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United States Department of Agriculture

Agricultural Research Service

Research Project: MANAGEMENT TECHNOLOGIES FOR ARID RANGELANDS

Location: Range Management Research

Title: Monitoring and assessing global impacts of roads and off-road vehicle traffic

Authors
item HERRICK, JEFFREY
item Duniway, Michael
item KARL, JASON
item VAN ZEE, JUSTIN

Submitted to: Society for Range Management Meeting Abstracts
Publication Type: Abstract Only
Publication Acceptance Date: October 1, 2009
Publication Date: February 7, 2010
Citation: Herrick, J.E., Duniway, M.C., Karl, J.W., Van Zee, J.W. 2010. Monitoring and assessing global impacts of roads and off-road vehicle traffic [abstract]. 63rd Society for Range Management Annual Meeting, February 7-11, 2010, Denver, Colorado. O-166.

Technical Abstract: Rapid increases in the number of vehicles, urban sprawl, exurban development and infrastructure development for energy and water have led to dramatic increases in both the size and extent of the global road network. Anecdotal evidence suggests that off-road vehicle traffic has also increased in many areas, particularly in parts of many developing countries where the road network is non-existent or poorly maintained. The impacts of roads, road networks and off-road vehicle traffic on rangelands have received little attention. This is in part due to the complexity of monitoring and assessing their effects on rangeland health and productivity, including hydrology and wildlife populations, across multiple spatial scales. We briefly review current challenges, and present new strategies for applying new and existing tools to monitoring and assessment of road and off-road vehicle impacts at multiple spatial scales. Tools include an adaptation of Interpreting Indicators of Rangeland Health, LIDAR, laser rangefinders, various types of penetrometers and a checklist for describing hydrologic. We illustrate the application of these tools with examples from a several pilot studies on unpaved road networks in the United States and Mongolia. We conclude by showing how currently available online programs can be used to help design cost-effective monitoring and assessment systems to answer specific questions about road impacts at multiple spatial scales.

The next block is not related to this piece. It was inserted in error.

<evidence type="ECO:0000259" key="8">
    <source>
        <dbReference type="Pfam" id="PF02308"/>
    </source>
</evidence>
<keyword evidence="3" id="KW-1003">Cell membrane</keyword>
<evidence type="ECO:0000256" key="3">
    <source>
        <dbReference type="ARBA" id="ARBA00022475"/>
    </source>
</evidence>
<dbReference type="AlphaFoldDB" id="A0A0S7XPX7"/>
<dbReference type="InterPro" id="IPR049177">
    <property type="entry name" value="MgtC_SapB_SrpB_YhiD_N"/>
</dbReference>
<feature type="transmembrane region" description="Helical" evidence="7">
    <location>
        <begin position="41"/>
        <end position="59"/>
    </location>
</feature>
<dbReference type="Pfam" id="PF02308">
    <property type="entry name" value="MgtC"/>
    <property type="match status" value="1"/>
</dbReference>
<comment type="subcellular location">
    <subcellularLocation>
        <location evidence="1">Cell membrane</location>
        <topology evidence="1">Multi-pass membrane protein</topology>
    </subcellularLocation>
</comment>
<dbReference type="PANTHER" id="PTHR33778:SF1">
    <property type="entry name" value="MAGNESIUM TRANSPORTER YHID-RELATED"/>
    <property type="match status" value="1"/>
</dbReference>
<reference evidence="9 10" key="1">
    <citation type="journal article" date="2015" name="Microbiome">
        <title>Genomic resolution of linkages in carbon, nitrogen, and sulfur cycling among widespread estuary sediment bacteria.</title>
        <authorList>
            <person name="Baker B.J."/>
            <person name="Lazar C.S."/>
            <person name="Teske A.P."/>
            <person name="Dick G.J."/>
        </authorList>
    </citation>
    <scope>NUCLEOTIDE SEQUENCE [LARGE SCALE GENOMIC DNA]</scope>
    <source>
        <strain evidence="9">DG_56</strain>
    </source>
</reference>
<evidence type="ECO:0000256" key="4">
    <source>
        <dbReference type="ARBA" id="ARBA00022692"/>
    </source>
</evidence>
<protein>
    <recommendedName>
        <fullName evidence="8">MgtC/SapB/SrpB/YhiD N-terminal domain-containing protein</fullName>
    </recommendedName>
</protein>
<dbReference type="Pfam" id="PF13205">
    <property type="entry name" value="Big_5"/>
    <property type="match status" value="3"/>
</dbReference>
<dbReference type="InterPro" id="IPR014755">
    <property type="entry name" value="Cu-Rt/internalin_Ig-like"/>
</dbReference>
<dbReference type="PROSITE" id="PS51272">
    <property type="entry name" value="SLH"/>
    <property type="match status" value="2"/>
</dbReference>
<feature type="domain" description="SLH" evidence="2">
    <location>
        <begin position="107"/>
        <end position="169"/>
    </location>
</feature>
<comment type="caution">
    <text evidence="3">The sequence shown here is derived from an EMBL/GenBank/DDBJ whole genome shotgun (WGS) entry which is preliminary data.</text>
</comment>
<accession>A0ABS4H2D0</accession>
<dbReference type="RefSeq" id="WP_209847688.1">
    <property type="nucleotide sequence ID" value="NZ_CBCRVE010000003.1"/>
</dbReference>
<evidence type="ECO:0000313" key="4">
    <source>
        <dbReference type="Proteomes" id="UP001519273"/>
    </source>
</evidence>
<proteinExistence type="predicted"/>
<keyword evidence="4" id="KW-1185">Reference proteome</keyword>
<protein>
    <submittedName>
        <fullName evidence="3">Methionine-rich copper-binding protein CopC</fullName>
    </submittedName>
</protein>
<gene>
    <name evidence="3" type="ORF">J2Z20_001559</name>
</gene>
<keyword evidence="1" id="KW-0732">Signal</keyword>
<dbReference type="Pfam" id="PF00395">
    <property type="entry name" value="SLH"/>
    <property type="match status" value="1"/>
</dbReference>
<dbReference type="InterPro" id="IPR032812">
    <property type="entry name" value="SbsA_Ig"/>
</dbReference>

Last Modified: 7/28/2014
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